All About Taking of Vows



Besides having an officiant declare you legally married, the other key moment of your ceremony is the taking of vows. There’s a lot to be said for the power of history. Many religious services are thousands of years old. Reciting the words that have bound together countless generations before you can give you a feeling of strength and connectivity. You might feel that altering those words will diminish their meaning or insult your forebears. If so, stick with your religious protocol and you’ll be happy.

However, it is increasingly popular for couples to personalize standard ceremony rituals, cobble together elements from various religious, ethnic, and cultural traditions, and not only write their vows but also script the entire ceremony.

You may feel that conventional vows fall short in expressing what is truly in your heart. And yet, when you try to articulate the numbing joy you feel about your beloved and the great unknowable before you, the words seem banal, lifeless and trite. What can you say that hasn’t been said before? After all, haven’t poets been writing about love for eons? Yes, but that doesn’t mean you can’t give it a whirl. Even if the words are already out there, they haven’t been said by you.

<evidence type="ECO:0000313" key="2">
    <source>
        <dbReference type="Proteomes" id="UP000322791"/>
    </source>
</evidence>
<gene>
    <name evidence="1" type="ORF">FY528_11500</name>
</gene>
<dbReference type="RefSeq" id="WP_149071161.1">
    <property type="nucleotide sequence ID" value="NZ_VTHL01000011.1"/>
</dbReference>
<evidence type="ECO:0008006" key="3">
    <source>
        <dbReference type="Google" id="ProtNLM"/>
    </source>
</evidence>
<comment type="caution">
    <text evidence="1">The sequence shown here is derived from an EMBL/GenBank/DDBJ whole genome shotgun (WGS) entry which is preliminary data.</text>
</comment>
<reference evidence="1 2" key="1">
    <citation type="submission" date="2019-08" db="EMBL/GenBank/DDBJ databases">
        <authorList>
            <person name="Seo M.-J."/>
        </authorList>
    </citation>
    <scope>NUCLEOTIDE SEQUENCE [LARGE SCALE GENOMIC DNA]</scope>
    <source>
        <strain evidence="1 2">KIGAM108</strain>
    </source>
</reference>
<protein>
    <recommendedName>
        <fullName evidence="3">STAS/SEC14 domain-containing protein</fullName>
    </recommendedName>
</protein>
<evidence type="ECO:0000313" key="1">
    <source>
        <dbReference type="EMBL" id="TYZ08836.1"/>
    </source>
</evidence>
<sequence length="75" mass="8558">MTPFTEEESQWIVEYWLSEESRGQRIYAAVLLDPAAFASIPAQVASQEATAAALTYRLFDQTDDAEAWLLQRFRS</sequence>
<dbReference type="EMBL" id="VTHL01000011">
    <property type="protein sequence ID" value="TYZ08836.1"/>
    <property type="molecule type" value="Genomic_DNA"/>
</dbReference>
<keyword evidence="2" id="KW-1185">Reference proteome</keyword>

Whether you’re creating your own vows or simply looking for ways to personalize your ceremony, consider these ideas:

• Start by making a list of all the words that describe your spouse to be, why you fell in love with this person, and what your hopes are for the future.

• Keep a notebook or journal for jotting down bits of poetry, song lyrics, or movie scenes that strike a chord in you or that have been floating around in your subconscious for ages.

• Dig for unusual sonnets, poems, songs, and the like. Really listen to the words. Might a particular piece or a few lines work in your ceremony?

• Think about the people around you. You may want to briefly acknowledge family and friends, thanking God (or whomever) for the dearly departed who were important to you or saving prayers for the good health of elderly relatives and so on.

• Include your children if you have any, or nieces and nephews. This may be the grandest day of their lives, too (at least for a while). And they’ll be around longer than anyone else to keep your wedding-day memories alive.

• Incorporate a ritual or poem from your ethnic heritage or from one you admire.

• As you start putting together your thoughts, keep your vows upbeat and positive. Avoid anything maudlin.

• Remember that you want to create a dialog, not two monologues.

• Pay quiet tribute to deceased family members through certain flowers, musical selections, or a few simple words of acknowledgment.

Remember, if you’re getting married in a church or synagogue, you probably won’t have much leeway as to the creation of your own vows. If, however, you’re allowed some creativity, make sure that your officiant approves whatever you’re planning in order to avoid inadvertently including anything disrespectful or offensive.

Before you get too creative, keep in mind that although acknowledging the folly of life or the human comedy is fine, this moment is still solemn. In years to come, you want to remember fondly what you said to each other at the altar, not cringe in embarrassment.

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